It goes on to say that they “may be released to the extent that Registry Operator reaches agreement with the government and country-code manager.”
While the rule is pointless and the current implementation convoluted, it comes as a result of the GAC engaging before the new gTLD program kicked off. It was something that all registries were aware of when they applied for their gTLDs.
However, the GAC’s more recent behavior on the two-letter domain subject has been incoherent and looks much more like meddling.
At the ICANN meeting in Los Angeles last October, faced with requests for two-character domains to be released, the GAC issued formal advice saying it was “not in a position to offer consensus advice on the use of two-character second level domain names”.
ICANN’s board of directors accordingly passed a resolution calling for a release mechanism to be developed by ICANN staff.
But by the time February ICANN meeting rolled around, it had emerged that registries’ release requests had been put on hold by ICANN due to letters from the GAC.
The GAC then used its Singapore communique to advise ICANN to “amend the current process… so that relevant governments can be alerted as requests are initiated.” It added that “Comments from relevant governments should be fully considered.”
ICANN interpreted “fully considered” to mean an effective veto, which has led to domains such as it.pizza and fr.domains being banned.
So it does look like thirteenth-hour interference but that’s largely because the GAC is often incapable of making its mind up, rarely talks in specifics, and doesn’t meet frequently enough to work within timelines set by the rest of the community.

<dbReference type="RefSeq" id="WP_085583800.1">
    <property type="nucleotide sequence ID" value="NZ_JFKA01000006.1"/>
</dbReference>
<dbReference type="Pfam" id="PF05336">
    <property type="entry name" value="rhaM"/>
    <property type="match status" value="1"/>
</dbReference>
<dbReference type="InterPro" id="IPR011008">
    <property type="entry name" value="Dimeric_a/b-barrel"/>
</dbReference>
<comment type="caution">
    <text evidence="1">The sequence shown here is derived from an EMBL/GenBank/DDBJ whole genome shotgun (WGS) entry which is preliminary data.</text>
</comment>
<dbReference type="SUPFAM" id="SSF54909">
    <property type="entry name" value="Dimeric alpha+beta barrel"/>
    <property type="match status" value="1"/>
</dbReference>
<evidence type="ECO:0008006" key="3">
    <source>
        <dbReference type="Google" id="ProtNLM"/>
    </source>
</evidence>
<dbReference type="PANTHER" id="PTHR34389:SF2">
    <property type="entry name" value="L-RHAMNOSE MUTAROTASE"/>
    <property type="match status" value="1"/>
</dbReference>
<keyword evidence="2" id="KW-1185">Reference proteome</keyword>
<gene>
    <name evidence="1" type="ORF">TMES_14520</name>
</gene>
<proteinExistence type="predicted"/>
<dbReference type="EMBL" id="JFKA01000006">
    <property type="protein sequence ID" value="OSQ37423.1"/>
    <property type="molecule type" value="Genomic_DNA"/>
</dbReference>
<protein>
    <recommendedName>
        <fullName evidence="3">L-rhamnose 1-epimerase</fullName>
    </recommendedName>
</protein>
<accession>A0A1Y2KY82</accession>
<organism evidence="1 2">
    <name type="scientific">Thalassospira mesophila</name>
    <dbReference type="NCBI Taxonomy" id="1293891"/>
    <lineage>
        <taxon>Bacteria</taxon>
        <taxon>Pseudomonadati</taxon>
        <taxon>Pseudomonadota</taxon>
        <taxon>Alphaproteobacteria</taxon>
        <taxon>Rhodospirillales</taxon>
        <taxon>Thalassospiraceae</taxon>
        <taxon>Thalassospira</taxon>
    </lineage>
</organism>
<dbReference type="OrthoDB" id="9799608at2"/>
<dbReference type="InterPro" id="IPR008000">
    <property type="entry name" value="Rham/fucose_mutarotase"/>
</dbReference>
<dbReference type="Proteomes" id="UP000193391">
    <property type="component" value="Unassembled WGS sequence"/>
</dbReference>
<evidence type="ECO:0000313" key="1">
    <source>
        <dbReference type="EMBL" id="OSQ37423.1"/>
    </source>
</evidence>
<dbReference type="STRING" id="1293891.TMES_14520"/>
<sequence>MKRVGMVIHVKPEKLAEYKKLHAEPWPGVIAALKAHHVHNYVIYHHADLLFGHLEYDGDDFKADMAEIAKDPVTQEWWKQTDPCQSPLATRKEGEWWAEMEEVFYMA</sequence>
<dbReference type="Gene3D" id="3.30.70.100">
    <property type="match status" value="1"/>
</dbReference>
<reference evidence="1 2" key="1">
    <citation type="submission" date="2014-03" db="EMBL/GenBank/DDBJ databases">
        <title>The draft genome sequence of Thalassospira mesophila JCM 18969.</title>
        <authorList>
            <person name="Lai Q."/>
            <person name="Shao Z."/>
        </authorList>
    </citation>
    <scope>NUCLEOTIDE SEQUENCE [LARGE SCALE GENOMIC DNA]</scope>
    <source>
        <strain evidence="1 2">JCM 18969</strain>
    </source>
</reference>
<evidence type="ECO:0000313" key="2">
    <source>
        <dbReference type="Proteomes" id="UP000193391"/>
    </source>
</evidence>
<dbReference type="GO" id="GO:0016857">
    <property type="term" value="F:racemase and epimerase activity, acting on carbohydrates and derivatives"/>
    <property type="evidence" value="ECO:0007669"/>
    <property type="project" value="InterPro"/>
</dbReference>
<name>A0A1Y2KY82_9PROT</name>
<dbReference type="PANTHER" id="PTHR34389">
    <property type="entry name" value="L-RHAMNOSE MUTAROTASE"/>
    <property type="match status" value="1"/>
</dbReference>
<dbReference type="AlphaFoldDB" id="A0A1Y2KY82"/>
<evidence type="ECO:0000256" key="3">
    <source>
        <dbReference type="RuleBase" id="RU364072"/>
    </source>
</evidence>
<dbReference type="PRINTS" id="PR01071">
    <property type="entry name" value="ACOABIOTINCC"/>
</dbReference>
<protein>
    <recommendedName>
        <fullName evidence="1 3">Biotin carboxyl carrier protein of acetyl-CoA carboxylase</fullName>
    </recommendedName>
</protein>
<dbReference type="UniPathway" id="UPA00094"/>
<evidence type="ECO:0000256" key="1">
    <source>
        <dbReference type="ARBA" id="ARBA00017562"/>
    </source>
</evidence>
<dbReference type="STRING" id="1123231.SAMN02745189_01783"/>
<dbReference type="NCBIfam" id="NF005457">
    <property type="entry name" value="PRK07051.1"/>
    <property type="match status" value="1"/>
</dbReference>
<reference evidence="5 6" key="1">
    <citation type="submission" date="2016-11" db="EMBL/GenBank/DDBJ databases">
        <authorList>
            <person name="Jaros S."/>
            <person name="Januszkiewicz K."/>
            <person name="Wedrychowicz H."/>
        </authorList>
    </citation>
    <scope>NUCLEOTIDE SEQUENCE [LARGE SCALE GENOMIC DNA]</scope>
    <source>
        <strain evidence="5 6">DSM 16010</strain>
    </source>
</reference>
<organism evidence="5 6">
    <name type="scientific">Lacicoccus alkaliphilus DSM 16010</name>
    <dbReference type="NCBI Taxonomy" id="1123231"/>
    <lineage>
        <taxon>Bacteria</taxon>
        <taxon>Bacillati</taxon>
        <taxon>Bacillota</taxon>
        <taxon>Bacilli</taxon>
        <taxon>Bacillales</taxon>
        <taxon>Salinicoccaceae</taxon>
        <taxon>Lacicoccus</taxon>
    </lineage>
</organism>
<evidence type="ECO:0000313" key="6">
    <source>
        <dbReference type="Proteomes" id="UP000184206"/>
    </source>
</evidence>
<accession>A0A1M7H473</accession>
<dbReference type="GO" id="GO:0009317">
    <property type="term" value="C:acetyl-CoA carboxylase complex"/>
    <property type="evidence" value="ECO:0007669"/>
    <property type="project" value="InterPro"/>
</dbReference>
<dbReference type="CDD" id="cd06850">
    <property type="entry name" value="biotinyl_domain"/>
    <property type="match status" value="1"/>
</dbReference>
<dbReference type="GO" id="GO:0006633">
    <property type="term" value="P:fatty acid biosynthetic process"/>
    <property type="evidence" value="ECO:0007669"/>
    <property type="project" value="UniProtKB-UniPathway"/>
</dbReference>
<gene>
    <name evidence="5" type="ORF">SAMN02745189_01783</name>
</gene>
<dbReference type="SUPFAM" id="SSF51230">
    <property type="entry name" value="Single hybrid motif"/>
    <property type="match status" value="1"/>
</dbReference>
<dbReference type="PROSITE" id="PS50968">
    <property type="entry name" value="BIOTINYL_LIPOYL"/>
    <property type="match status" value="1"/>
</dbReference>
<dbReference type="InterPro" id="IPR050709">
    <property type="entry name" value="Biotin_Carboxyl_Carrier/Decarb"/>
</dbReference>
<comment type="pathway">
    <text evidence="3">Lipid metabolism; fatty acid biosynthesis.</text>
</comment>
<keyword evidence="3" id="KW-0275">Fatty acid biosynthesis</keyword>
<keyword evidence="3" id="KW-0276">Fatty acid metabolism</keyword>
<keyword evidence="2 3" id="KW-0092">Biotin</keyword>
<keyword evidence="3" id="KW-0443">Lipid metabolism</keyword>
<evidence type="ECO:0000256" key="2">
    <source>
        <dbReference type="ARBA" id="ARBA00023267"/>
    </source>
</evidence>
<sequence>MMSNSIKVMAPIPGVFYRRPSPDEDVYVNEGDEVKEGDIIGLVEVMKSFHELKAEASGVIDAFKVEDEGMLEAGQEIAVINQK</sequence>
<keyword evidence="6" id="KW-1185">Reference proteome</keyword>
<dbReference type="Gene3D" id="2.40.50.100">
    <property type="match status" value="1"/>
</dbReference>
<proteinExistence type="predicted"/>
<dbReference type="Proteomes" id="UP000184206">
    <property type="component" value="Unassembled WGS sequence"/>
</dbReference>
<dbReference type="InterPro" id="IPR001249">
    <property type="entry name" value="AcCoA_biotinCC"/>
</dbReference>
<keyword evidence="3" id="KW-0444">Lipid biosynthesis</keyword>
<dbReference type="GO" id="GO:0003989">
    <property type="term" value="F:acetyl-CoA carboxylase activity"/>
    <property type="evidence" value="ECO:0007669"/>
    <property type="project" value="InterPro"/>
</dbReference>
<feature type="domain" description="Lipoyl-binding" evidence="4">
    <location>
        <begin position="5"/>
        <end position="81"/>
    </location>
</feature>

However, while there’s undoubtedly harm from registries being messed around by the GAC recently, governments don’t seem to have given themselves any powers that they did not already have in the Applicant Guidebook.
The Canadian trade regulator has sent ICANN a big old “Whatever” in response to queries about the legalities of .sucks.
The response, sent by Industry Canada’s deputy minister John Knubley yesterday, basically says if the intellectual property lobby doesn’t like .sucks it can always take its complaints to the courts.
Other than opening and closing paragraphs of pleasantries, this is all Knubley’s letter (pdf) says:
Canada’s laws provide comprehensive protections for all Canadians. Canada has intellectual property, competition, criminal law and other relevant legal frameworks in place to protect trademark owners, competitors, consumers and individuals. These frameworks are equally applicable to online activities and can provide recourse, for example, to trademark owners concerned about the use of the dotSucks domains, provided that trademark owners can demonstrate that the use of dotSucks domains infringes on a trademark. Intellectual property rights are privately held and are settled privately by the courts.
There’s not much to go on in there; it could quite easily be a template letter.
But it seems that Vox Populi Registry has been cleared to go ahead with the launch of .sucks, despite IP owner complaints, at least as far as the US and Canadian regulators are concerned.
The Federal Trade Commission was equally noncommittal in its response to ICANN two weeks ago.
Vox Populi is based in Canada. It’s still not entirely clear why the FTC was asked its opinion.
Pricing for .sucks names in sunrise starts at around $2,000.
ICANN told DI in April that it was in “fact finding” mode, trying to see if Vox Pop was in breach of any laws or its Registry Agreement.
The .sucks domain is due to hit general availability one week from now, June 19, with a suggested retail price of $250 a year.
If anything, the $250 says much more about Vox Pop’s business model than the sunrise fees, in my opinion.